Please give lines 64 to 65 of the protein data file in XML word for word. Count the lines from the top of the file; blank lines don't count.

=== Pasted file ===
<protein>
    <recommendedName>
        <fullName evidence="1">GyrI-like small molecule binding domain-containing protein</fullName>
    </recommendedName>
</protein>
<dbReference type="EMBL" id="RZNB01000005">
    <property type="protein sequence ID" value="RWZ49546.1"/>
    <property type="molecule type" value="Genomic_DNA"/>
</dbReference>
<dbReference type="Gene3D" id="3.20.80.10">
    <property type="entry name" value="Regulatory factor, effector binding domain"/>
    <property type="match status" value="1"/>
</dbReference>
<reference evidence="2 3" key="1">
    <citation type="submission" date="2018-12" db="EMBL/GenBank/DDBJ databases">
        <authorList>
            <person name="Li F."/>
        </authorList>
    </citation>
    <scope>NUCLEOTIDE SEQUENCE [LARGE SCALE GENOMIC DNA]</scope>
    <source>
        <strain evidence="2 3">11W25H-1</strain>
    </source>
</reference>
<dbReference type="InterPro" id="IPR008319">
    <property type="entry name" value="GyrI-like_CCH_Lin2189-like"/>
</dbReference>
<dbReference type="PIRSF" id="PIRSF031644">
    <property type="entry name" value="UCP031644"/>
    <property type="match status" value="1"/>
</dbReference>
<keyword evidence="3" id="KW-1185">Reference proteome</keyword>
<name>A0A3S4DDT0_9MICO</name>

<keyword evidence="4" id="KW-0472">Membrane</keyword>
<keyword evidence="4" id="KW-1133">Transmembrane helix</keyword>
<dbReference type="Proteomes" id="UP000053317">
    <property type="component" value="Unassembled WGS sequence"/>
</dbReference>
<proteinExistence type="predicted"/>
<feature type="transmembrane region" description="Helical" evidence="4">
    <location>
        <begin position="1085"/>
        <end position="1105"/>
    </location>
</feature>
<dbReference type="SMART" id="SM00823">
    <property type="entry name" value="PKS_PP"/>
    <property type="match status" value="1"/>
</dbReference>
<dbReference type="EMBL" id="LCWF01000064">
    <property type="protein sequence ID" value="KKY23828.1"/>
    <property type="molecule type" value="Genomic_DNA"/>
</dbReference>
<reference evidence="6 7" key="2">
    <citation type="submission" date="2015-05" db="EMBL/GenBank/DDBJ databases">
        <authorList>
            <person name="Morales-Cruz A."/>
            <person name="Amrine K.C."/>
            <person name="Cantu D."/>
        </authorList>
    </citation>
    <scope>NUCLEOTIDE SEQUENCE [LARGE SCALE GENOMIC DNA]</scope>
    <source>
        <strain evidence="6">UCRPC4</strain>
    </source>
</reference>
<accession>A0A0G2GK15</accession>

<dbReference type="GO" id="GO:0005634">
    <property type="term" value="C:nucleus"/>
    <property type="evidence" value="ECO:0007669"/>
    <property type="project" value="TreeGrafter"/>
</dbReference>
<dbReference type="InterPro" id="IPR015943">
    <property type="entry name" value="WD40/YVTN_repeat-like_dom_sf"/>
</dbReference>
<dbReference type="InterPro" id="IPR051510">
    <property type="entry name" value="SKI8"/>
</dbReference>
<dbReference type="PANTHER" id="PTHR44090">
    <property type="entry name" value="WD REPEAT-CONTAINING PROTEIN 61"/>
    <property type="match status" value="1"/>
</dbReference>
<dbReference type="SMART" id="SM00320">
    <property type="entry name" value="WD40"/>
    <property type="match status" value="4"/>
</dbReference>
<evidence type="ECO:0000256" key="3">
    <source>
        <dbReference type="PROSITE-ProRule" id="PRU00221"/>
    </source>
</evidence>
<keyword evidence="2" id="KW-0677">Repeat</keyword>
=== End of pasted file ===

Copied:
        <strain evidence="6">UCRPC4</strain>
    </source>